Fløtre expected strong growth from France over the next two or three years. Things are also moving in Sweden, and Spanish multinational electric utility company Iberdrola has positioned itself with the acquisition of stakes in eight offshore wind developments; Ireland is accelerating key offshore wind developments, he added.

Planning Window

Europe’s wind industry has 30 years to deliver on the 2050 strategy, and that includes having the port infrastructure available to handle the increase in cargoes and the scale of those cargoes. WindEurope said that the ports of Rotterdam and Oostende have become members of the association because they recognize the challenge ahead.

Manufacturers and logistics providers also face the challenge of scale-up. Fløtre said to expect some bottlenecks in the installation/heavy-lift segment. “But there is a large influx of service companies that have traditionally served the oil and gas space, that are now transitioning towards offshore wind as their key focus market,” he added.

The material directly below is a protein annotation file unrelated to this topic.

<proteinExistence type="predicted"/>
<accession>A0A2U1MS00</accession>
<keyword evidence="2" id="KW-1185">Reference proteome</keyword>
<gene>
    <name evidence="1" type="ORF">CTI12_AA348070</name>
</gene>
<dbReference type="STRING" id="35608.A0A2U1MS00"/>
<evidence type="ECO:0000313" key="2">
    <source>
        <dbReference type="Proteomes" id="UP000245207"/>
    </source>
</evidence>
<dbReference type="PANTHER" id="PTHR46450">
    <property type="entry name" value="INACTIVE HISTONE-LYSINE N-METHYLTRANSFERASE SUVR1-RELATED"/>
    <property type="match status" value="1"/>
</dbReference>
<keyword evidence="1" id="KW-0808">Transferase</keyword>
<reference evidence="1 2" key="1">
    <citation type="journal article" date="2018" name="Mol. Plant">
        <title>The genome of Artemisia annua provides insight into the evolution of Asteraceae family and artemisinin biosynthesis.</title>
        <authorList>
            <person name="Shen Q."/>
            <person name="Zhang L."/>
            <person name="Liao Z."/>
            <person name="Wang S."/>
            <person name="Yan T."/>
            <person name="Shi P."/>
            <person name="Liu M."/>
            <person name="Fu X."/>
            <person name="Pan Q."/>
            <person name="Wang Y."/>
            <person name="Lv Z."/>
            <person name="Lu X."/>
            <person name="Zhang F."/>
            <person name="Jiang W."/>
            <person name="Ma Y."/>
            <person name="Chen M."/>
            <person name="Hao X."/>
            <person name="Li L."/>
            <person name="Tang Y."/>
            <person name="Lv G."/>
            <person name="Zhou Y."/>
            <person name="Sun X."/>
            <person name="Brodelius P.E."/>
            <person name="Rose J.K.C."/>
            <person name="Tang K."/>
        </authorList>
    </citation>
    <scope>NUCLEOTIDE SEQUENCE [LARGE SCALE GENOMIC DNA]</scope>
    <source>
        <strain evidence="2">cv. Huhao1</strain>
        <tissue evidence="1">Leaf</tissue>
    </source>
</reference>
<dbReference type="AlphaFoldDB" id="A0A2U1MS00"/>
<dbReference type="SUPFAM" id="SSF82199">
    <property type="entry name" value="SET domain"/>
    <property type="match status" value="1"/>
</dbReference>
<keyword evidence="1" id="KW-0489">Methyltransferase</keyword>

But who is going to take the investment plunge first when it comes to supporting transportation and logistics for the burgeoning wind farm sector in Europe? Should the industry invest in transportation assets before commitments on the parks, or do developers need to commit to the building of wind parks first to guarantee work for the asset providers?

Here, National Energy and Climate Plans, or NECPs, are excellent instruments for guidance, the WindEurope spokesperson said. The EU has demanded that member states submit NECPs which map out their own ambitions for renewable energy deployment for the upcoming 10 years. In these there are very clear auction schedules and plans of how much capacity will be developed per country.

Take the example of France: “They can already say that there will be up to 28 floating offshore wind tenders and the capacity for each. There might be some delay, or something could go wrong, but in general these give very good visibility on future projects. The supply chain can really take those NECPs and see which markets are of interest and where to invest,” WindEurope said.  

Carly Fields has reported on the shipping industry for the past 20 years, covering bunkers and broking and much in between.

Image credit: SHUTTERSTOCK